My daughter, Katie, tore through the Harry Potter series when she was in third grade. And now, five years later, she's still obsessed. So I keep Potter-related places to visit on my radar. We've been to a few of the ones below, and have the rest on our bucket list. And if you know of any more, send an owl post or just post in the comments at the end. Universal Orlando Resort and coming soon to Universal Studios HollywoodAt these theme parks, your kids can easily pretend they're Hogwarts students.
Most people think arthritis only affects those hovering around retirement age. But rheumatoid arthritis, a chronic inflammatory disorder, can actually strike those in their 20s or 30s. And unlike some other rheumatic diseases, the side effects of the condition extend beyond joint pain and stiffness. (Want to learn more about your health? Sign up to get expert-backed wellness advice, healing recipes, and more delivered straight to your inbox.)
According to recent University of Maryland divorce research, you've got about a 50/50 chance of growing old with your spouse. While that stat may not shock you, the reasons many couples decide to separate may. "People assume that most marriages fail because of big bombs—cheating, financial mismanagement, addiction, dishonesty," says Jessica Elizabeth Opert, a London-based relationship coach.
Muck Rack makes it simple to find people, tweets, or articles that mention any name, keyword, company, hashtag etc. We've compiled this guide to help you make the most of your search.
Selecting a term
Start searching tweets, articles from media outlets, articles mentioned in tweets, journalists'
names, titles and bios with some suggested searches:
Companies or Topics (e.g. iPhone, Microsoft)
Phrases (e.g. "cloud computing") — use quotes to keep the terms together
Twitter handles (e.g. @username) — returns those who have mentioned or replied to
Names (e.g. "David Pogue")
Hashtags (e.g. #sxsw, #london2012)
Bio details (e.g. vegan, Olympics, father)
Muck Rack's Advanced Search allows for many boolean operators.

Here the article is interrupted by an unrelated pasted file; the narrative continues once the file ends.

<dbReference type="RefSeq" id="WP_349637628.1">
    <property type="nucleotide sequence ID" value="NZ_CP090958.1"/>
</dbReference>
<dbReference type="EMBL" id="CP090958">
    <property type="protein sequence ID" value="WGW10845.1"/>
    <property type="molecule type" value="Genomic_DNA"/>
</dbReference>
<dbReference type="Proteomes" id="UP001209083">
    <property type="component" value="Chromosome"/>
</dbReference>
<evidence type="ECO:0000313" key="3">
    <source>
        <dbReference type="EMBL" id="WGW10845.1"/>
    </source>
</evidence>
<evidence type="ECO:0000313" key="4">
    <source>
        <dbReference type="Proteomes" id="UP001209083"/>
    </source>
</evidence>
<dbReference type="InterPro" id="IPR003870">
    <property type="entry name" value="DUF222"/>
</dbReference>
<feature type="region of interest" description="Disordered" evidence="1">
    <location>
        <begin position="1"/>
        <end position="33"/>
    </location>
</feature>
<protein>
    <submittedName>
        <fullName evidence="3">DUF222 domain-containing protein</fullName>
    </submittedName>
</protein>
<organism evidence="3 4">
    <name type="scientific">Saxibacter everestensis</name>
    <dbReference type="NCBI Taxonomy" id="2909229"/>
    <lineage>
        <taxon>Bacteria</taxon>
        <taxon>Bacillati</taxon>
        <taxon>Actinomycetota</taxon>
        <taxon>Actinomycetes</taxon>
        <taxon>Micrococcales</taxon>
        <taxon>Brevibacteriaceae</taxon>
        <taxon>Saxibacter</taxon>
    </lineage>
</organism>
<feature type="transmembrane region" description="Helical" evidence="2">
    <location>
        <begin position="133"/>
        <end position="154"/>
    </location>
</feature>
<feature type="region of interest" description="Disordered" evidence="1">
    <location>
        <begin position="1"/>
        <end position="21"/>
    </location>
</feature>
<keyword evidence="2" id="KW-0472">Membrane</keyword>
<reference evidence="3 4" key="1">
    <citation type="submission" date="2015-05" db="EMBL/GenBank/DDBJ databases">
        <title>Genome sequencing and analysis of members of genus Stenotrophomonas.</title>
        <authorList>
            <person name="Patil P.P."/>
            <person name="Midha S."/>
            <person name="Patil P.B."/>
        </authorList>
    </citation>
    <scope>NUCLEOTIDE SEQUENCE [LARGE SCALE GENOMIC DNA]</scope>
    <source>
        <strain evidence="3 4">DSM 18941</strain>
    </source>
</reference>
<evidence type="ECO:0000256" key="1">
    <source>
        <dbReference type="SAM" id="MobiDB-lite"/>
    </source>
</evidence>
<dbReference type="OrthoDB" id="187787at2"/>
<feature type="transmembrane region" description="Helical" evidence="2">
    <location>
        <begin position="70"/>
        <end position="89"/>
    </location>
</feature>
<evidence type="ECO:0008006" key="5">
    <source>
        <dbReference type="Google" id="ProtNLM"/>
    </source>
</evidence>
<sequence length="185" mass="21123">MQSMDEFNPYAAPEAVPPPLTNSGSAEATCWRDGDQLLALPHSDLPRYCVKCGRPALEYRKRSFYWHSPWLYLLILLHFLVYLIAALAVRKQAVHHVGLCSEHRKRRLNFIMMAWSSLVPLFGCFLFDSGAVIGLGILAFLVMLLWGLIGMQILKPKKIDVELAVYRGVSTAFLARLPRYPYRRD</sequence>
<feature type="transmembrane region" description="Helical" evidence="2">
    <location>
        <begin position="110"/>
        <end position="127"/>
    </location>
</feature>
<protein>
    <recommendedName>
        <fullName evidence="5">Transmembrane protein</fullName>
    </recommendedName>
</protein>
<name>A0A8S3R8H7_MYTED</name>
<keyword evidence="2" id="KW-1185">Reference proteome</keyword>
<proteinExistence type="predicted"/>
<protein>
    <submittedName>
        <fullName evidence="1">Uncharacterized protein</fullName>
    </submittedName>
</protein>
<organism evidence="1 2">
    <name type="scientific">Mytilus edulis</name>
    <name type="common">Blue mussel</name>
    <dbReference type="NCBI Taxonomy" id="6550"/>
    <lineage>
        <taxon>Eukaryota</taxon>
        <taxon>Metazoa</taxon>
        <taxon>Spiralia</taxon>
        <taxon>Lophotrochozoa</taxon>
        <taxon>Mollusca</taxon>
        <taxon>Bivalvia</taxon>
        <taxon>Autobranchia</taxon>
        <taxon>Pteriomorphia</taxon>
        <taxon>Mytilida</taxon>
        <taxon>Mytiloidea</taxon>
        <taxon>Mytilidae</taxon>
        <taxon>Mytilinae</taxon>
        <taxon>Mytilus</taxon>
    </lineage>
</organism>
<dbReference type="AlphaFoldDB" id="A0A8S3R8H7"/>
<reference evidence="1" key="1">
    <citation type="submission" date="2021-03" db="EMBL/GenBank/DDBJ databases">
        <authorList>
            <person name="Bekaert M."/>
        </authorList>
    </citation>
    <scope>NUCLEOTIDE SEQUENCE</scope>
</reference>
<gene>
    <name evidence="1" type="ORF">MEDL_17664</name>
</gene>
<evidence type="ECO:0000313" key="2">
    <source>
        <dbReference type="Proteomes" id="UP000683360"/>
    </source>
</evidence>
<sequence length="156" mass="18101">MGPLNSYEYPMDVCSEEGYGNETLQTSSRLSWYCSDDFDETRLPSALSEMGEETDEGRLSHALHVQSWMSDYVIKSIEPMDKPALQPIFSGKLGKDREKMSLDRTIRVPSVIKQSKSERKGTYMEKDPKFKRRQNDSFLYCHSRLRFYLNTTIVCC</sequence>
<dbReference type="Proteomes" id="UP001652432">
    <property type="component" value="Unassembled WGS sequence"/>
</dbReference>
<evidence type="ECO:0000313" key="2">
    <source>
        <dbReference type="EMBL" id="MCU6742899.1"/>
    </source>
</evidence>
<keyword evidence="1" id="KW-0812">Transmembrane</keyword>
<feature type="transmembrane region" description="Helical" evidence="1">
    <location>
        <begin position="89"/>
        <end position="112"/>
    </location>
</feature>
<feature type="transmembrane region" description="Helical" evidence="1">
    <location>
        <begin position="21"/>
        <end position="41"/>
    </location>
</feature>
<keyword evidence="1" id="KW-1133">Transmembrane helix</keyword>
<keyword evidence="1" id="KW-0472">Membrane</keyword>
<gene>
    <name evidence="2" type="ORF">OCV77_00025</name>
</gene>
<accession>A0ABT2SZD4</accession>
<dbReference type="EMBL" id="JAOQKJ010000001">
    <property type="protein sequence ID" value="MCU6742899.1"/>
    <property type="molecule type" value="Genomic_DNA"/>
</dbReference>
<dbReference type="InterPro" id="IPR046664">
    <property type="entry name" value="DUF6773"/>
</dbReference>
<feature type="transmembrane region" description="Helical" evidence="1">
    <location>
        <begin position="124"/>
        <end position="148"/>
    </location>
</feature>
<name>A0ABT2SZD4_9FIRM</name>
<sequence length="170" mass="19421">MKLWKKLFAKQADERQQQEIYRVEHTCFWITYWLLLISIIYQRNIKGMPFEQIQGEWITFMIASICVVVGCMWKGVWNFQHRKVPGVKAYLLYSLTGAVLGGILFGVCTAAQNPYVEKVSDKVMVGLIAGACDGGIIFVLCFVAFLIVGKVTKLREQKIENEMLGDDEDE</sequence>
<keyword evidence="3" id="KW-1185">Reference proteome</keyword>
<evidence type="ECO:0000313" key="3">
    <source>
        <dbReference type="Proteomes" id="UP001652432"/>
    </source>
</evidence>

Find results that mention multiple specified terms, use AND or
+. For example, ensure each result contains both Elon Musk and Mark Zuckerberg by
searching Obama AND Romney or Obama + Romney.
Use the operators OR or , to broaden your search when you'd like either of
multiple terms to appear in results. (This is the default behavior of our search when no operators
are used.) For example, search for democrat OR republican to find results that refer to
Democrats and/or Republicans.
Use NOT or - to subtract results from your search. For
example, searching Disney will yield results about the Walt Disney Company as well as Walt Disney
World Resort. To exclude mentions of Disney World, search for Disney -World or Disney
When using one of these operators with a phrase, enclose it in quotation marks. For example, you can
find results about smartphones excluding Apple's iPhone 4S by searching smartphone -"iPhone
Exact case matching or punctuation
If you're searching for a brand name or keyword that relies on specific punctuation marks or capitalization, you can
find results that match your exact query by adding matchcase: before the keyword you're searching for, like matchcase:E*TRADE .
Use parentheses to separate multiple
boolean phrases. For example, to find journalists talking about having fun in Disney World or
Disneyland, search for ("disney world" OR disneyland) AND fun.
An asterisk can be used to search for any variation of a root word truncated by the asterisk. For example, searching for admin* will return results for administrator, administration, administer, administered, etc.
A near operator is an AND operator where you can control the distance between the words. You can vary the distance the near operation uses by adding a forward slash and number (between 0-99) such as strawberries NEAR/10 "whipped cream", which means the strawberries must exist within 10 words of "whipped cream".